Film crew shoots for 3 days on documentary

Film crew shoots for 3 days on documentary


A California film company was in Philadelphia for three days last week, working on a documentary film about one of the Civil Rights activist leaders of the early 1960s who worked in Mississippi and Alabama.

The documentary will be about the life of Bob Zellner, now 86, who was the first white secretary of the the Student Nonviolent Coordinating Committee (SNCC). Zellner lives in Fairhope, Ala. He was active in several Civil Right efforts, including the investigation of the slayings of the three Civil Rights workers in Neshoba County.

The film’s origin comes from a movie script written by Pat Eddington of Mobile. The film crew had visited historic Civil Rights sites in Alabama, including Selma and Montgomery.

They wanted to come to Philadelphia so Eddington contacted her friend, Gloria Williamson.

“They are making a documentary about his life,” Williamson said. “They called me and asked how they could go around Philadelphia and I set them up with Leroy Clemons who does guided tours. They did some interviews at my house and I got some people I knew who were in the march. They interviewed me because of my prospective of the movement and I lived here at that time.”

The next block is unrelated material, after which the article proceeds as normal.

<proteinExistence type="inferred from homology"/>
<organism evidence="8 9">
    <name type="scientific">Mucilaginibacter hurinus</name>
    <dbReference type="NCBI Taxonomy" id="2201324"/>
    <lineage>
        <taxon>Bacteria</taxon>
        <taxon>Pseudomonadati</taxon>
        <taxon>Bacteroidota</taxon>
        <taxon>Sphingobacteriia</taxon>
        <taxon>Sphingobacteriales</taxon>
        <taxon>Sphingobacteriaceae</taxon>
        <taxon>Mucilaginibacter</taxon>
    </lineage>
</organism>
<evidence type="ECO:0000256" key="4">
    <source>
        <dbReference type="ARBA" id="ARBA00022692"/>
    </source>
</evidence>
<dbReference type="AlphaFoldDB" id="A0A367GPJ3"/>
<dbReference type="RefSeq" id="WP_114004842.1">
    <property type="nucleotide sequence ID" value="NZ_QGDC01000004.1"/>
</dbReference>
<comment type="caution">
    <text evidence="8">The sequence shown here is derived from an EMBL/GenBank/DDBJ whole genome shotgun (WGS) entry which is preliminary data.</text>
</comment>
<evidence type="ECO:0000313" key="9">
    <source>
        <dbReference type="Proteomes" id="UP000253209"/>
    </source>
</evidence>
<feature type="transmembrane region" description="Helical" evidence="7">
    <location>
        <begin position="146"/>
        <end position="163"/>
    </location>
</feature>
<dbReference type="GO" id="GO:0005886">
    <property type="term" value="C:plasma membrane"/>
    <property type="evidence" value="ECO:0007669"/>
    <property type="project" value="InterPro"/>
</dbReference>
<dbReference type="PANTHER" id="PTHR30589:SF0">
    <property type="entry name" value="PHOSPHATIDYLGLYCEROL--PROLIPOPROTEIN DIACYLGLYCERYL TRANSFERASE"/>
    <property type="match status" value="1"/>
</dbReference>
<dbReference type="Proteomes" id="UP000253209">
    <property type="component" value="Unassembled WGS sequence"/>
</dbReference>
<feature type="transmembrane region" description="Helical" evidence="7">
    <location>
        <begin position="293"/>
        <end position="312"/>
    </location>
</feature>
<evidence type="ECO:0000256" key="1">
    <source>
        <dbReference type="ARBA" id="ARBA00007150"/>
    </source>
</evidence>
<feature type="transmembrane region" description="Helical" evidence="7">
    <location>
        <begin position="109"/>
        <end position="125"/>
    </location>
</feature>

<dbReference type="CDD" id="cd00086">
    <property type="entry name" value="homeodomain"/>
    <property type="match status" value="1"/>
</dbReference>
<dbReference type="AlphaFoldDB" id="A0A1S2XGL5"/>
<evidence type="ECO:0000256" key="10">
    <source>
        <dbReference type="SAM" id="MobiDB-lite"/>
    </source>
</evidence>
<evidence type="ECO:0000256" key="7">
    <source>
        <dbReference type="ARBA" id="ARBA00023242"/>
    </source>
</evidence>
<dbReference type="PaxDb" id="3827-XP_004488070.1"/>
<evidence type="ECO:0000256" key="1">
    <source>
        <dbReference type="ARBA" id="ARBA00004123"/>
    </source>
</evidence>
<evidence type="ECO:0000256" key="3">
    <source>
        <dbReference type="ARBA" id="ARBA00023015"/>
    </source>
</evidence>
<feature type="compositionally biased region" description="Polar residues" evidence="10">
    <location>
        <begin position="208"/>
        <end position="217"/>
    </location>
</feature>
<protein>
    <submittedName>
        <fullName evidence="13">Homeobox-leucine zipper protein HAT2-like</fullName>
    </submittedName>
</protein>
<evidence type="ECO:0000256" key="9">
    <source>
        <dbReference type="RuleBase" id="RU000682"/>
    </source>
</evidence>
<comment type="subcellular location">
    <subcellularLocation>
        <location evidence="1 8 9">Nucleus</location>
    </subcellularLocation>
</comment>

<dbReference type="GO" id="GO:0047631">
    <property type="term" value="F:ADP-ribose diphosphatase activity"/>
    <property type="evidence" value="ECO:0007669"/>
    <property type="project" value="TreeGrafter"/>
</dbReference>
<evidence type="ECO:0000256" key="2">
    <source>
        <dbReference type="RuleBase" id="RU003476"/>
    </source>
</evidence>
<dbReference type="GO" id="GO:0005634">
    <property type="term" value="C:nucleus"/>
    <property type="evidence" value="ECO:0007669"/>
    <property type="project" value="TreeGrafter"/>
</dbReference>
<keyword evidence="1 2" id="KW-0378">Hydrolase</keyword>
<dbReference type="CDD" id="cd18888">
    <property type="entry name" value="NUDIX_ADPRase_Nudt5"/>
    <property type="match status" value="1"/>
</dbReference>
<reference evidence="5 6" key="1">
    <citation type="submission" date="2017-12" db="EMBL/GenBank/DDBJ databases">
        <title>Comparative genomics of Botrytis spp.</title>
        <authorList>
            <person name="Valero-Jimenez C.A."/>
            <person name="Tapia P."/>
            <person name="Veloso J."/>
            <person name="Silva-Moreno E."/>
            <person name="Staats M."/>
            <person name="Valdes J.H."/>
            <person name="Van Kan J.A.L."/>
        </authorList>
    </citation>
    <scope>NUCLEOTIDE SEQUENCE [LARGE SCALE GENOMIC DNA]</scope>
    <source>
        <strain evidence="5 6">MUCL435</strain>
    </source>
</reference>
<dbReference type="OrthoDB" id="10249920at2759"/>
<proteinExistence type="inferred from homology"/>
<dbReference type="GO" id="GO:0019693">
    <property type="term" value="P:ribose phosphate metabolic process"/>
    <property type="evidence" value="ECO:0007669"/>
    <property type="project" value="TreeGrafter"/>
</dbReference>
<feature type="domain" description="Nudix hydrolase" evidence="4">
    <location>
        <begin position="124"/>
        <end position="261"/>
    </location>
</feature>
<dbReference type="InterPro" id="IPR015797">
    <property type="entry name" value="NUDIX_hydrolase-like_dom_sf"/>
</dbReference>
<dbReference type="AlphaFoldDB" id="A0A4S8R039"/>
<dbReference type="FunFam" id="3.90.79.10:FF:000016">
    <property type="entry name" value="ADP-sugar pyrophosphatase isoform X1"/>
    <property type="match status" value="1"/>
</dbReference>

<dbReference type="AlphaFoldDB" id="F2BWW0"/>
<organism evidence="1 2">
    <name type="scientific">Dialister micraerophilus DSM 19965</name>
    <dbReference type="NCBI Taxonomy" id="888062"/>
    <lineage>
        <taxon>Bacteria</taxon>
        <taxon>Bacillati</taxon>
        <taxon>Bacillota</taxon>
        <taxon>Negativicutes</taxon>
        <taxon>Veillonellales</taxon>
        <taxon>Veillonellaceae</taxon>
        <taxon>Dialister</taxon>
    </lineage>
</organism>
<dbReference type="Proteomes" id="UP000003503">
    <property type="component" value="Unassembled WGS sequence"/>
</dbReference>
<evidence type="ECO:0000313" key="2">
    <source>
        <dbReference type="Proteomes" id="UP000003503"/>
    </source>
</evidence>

During his tour, Clemons took the visitors to Mt. Nebo Missionary Baptist Church, McClelland Cafe & Grocery, the old jail where the three Civil Rights workers were held before being released and later slain,  Mt. Zion United Methodist Church and the site of the murders on  Road 515, also known as Rock Cut Road, off Mississippi 19 south.

“They shot a lot of film,” Clemons said. “They didn’t interview me. All of the talking I did came while they were filming during the tour.”

Williamson said she did not know when the documentary would be completed and released.

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